- Jun 10, 2014
- 2,597 (0.88/day)
|Processor||AMD Ryzen 9 5900X ||| Intel Core i7-3930K|
|Motherboard||ASUS ProArt B550-CREATOR ||| Asus P9X79 WS|
|Cooling||Noctua NH-U14S ||| Be Quiet Pure Rock|
|Memory||Crucial 2 x 16 GB 3200 MHz ||| Corsair 8 x 8 GB 1600 MHz|
|Video Card(s)||MSI GTX 1060 3GB ||| MSI GTX 680 4GB|
|Storage||Samsung 970 PRO 512 GB + 1 TB ||| Intel 545s 512 GB + 256 GB|
|Display(s)||Asus ROG Swift PG278QR 27" ||| Eizo EV2416W 24"|
|Case||Fractal Design Define 7 XL x 2|
|Audio Device(s)||Cambridge Audio DacMagic Plus|
|Power Supply||Seasonic Focus PX-850 x 2|
|Keyboard||CM Storm QuickFire XT|
Varied content is key, in fact, if you watch a variety of normal TV, movies, fullscreen games etc., you have no reason to worry. Even pausing a movie or game, and even forgetting it and falling asleep is still not the problem for OLED.It does matter though, as varied content will excercise the pixels more evenly and the wear will be less noticable.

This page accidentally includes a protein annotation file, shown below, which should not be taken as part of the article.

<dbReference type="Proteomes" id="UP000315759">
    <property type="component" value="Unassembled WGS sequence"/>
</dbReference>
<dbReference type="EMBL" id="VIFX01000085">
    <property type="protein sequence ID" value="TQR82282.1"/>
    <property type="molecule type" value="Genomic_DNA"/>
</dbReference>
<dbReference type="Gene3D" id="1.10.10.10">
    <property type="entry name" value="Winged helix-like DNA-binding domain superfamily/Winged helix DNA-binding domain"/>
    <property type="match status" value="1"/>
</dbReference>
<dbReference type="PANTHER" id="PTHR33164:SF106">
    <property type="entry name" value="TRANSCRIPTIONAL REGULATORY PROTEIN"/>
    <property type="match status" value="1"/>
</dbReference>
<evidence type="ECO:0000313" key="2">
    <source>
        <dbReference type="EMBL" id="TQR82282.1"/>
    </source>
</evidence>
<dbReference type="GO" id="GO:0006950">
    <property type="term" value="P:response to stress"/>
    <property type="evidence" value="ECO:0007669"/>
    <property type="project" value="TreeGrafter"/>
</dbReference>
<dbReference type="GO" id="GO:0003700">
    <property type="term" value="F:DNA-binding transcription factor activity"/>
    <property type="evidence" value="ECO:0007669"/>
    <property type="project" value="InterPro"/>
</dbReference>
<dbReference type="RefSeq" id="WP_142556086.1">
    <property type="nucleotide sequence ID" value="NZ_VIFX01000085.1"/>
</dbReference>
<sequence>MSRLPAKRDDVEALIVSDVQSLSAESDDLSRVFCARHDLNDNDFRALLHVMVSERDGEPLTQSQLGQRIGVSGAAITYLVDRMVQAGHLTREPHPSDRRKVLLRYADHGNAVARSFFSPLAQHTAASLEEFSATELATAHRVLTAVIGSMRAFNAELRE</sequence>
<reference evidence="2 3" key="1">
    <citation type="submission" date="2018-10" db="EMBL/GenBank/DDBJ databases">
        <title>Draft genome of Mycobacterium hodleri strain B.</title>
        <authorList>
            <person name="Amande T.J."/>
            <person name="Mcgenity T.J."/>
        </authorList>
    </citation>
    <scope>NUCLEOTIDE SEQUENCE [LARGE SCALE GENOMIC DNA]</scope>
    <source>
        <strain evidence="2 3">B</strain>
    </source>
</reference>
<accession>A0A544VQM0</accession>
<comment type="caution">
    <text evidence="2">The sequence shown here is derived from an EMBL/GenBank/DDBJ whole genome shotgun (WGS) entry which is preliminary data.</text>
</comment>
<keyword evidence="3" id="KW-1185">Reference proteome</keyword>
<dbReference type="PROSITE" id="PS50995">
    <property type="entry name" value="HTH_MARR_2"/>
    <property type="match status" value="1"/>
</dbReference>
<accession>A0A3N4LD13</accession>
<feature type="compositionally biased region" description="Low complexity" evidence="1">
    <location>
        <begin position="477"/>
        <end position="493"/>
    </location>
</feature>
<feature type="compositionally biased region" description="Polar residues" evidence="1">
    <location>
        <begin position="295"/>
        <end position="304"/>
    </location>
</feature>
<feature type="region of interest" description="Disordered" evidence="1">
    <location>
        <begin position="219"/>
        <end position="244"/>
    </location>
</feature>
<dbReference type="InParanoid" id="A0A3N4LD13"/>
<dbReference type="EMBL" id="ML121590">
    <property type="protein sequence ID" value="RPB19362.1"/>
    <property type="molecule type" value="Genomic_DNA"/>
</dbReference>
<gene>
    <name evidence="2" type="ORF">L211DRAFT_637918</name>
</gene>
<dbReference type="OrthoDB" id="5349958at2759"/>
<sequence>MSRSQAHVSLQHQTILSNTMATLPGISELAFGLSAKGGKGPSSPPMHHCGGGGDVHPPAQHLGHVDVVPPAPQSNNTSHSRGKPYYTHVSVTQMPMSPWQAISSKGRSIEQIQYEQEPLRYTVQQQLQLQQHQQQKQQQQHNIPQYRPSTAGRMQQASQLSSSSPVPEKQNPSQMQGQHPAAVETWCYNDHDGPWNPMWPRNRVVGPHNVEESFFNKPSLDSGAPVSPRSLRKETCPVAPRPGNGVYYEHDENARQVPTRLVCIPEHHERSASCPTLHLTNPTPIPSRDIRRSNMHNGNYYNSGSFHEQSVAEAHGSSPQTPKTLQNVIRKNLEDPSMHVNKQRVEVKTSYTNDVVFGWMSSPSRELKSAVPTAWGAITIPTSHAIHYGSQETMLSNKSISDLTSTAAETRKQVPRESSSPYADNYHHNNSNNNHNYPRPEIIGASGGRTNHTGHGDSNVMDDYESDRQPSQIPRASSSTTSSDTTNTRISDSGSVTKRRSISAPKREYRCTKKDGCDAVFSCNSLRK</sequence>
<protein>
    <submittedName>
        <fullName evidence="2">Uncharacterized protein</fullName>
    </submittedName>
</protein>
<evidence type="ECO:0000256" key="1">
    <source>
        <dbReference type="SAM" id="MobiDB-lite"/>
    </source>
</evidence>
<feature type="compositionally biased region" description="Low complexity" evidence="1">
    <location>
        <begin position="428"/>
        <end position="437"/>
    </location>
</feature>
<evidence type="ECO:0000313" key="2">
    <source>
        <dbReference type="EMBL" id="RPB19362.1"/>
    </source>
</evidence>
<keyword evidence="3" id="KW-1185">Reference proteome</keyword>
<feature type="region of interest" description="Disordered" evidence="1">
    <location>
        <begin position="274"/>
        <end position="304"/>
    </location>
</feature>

But the key aspect of the varied content is that the overall brightness evens out, not how long each picture is shown on the screen.
If you watch a variety of content where one section of the screen is significantly brighter, you will get some extra unevenness over time. Whether the user watches this content in long sessions or in 5 second sessions is irrelevant.
But if you choose to show a slideshow of static pictures which overall balances out, even if you show each one for hours at the time, it will be no problem.
So care about the overall brightness of the content to be viewed, not whether pictures are static or not, get it?
For most buyers, this will not be a concern at all. OLED is much more tolerant to uneven wear than plasma ever was (even the last gen Panasonics), to the point that it's really just the extreme edge cases where OLED is a poor choice.
- TVs showing mostly a single news/sports channel with a "fixed" layout.
- PC users with the majority of screen time with a bright web browser covering only parts of the screen.